The possession limit on black sea bass south of Cape Hatteras has been reduced from 15 to five. It became effective June 22. Also remember that non-stainless steel circle hooks are required for all bottom fishing beyond three miles from shore. Offshore bottom fishing is managed by the South Atlantic Fishery Management Council. Check for the latest information on their website at www.safmc.net.

On the inshore side of things, flounder may be the best fishing, but more folks are excited about speckled trout. Speckled trout season opened on June 16 after being closed since January 14. With trout season open, fishermen are buying live shrimp and there is a premium on popping floats. It shouldn't be long before we see how many trout survived the winter. Our season opens just as the South Carolina Department of Natural Resources is asking fishermen to voluntarily release trout through September.

Almost every inshore fisherman has caught a flounder or two this year. They seem to be on the rebound. Perhaps the shorter fishing times and reduced amount of nets in the water to meet the requirements for avoiding sea turtle interactions is helping the rebound?

In inshore waters, flounder are along the marsh edges and at the mouths of creeks where the tide will bring baitfish to them. They have been aggressive and are hitting bucktails and soft plastics as well as live baits. The big difference is it takes a flounder a while to turn a live bait so he can swallow it, so you have to wait to set the hook. With artificials, a slow count to five is all you need most of the time.

Last weekend was windy and more fishermen ventured into the marshes and creeks looking for puppy drum. While they weren't found everywhere, the drum didn't disappoint many. Puppy drum follow baitfish up into the small creeks and flooded grass on high tide. Wise fishermen with patience position themselves at the first water that stays a foot or two deep during low tide and intercept the drum as the falling tide forces them back out into the main creeks. Sometimes the choice of bait or lure is not even a factor. Puppy drum with hit live and cut bait and an assortment of lures and spoons from bottom draggers to topwaters.

The N.C. General Assembly adjourned Saturday (June 18) without discussing several bills important to fishermen. House Bill 353, the bill to grant gamefish status to red drum, speckled trout and striped bass, died without a hearing in committee as did HB 136, the bill to grant the Speckled Trout Fishery Management Plan exemption from having to meet the requirements of SL 2010-13. The progress of bills and the schedule for committee meetings, plus the contact information and committee assignments for all state legislators can be found on the N.C. General Assembly website at www.ncleg.net.

I was surprised to see the gamefish bill (HB 353) not proceed, as it had excellent support from both parties. However, it became a hostage to some political bartering and did not advance from committee. I wasn't really surprised to see HB 136 stall in committee. It was drafted after an emergency meeting of the Joint Legislative Committee on Seafood and Aquaculture last year and didn't have much support with the new legislators.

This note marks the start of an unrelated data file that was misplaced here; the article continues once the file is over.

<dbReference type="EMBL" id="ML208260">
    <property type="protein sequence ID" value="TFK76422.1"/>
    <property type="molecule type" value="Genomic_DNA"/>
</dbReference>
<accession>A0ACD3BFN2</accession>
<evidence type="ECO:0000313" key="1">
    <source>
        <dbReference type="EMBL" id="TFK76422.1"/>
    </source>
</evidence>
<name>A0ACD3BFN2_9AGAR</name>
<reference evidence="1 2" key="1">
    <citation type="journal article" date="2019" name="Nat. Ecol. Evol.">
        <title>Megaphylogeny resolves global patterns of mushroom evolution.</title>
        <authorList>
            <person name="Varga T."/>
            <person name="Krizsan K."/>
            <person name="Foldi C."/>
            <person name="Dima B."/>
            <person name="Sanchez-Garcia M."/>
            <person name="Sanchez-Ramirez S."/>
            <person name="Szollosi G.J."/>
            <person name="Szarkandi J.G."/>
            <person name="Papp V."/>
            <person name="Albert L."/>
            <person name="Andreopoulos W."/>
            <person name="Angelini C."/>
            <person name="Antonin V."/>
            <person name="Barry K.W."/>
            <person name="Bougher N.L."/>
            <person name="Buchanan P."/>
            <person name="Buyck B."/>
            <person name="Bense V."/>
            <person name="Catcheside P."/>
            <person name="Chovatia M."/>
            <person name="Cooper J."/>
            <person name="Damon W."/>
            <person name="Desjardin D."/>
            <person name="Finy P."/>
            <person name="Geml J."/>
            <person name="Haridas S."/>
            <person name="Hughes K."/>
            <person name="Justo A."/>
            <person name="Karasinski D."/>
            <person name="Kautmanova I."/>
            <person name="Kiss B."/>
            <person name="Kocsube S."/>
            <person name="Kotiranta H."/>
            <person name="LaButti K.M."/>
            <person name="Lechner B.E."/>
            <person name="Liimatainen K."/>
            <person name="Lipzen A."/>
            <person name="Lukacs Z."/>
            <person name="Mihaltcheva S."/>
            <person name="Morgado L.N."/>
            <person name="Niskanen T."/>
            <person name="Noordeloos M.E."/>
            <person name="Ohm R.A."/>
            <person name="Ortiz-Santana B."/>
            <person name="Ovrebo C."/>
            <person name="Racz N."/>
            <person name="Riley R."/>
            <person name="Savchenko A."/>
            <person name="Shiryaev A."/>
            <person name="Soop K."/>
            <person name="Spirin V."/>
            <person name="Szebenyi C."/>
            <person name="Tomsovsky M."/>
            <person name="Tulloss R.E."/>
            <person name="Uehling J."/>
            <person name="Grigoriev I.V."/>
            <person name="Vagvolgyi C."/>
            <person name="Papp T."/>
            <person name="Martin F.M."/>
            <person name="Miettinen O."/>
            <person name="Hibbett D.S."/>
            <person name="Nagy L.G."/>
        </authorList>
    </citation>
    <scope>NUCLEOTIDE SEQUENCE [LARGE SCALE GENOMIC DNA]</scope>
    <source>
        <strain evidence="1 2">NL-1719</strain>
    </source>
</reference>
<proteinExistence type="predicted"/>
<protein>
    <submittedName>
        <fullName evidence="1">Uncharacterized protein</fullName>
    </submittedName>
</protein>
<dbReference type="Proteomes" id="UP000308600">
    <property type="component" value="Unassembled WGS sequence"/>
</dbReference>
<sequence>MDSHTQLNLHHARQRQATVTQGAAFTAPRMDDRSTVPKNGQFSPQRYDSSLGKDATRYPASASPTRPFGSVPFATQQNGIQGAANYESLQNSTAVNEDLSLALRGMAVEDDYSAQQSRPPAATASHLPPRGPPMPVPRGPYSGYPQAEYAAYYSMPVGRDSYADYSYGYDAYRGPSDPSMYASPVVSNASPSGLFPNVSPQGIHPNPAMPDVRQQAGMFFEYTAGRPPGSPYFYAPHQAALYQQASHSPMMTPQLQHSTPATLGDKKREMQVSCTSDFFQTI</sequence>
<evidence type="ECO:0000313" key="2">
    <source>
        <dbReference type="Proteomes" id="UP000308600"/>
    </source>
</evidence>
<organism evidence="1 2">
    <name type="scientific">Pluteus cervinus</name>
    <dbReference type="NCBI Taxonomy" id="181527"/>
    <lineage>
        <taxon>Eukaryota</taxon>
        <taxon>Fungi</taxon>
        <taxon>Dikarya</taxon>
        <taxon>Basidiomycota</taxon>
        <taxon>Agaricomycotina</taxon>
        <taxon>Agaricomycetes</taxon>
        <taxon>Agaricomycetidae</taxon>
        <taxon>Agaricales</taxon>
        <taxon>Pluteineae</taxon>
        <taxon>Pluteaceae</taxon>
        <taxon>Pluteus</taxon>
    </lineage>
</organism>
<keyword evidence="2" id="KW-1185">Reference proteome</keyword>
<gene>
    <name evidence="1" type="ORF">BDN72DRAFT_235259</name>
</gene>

I spoke with Dr. Louis Daniel, Director of the N.C. Division of Marine Fisheries for a while Monday regarding the ramifications of HB 136 not advancing. He said the Division was already working to get information together for the Marine Fishery Commissioners at their August meeting. He said he expects that after the August meeting the options for the Speckled Trout Fishery Management Plan will go out to the advisory committees for public comment and the Commission will make the decision at their November meeting.

Daniel said he expects the options needed to comply with SL 2010-13 to have very low daily catch limits for recreational and commercial fishermen and/or closed seasons. Whatever is chosen, the statistics must show the plan has at least a 50 per cent chance of achieving a 57 per cent reduction in the trout harvest, while ending overfishing within two years and restoring the fishery within ten years.

In a last-minute move to not lose the hard work done relative to HB 353, it was included as part of a study bill package in HB 773, titled the "Studies Act of 2011." Part XLVIII of this bill forms the Marine Fisheries Legislative Study Committee. It will consist of four members of the Senate, appointed by the President Pro Tempore of the Senate and four members of the House of Representatives, appointed by the Speaker of the House of Representatives.

The Committee was charged with studying the following points and making a final report to the 2012 Regular Session of the 2011 General Assembly that includes findings, recommendations, and legislative proposals relating to its study.

1. The potential impact to both the State's fisheries resources and the State's economy related to the designation of Red Drum, Spotted Sea Trout and Striped Bass as coastal game fish.

2. Changes to the appointment process and qualification for membership on the North Carolina Marine Fisheries Commission.

3. Creation of a hook and line commercial fishery.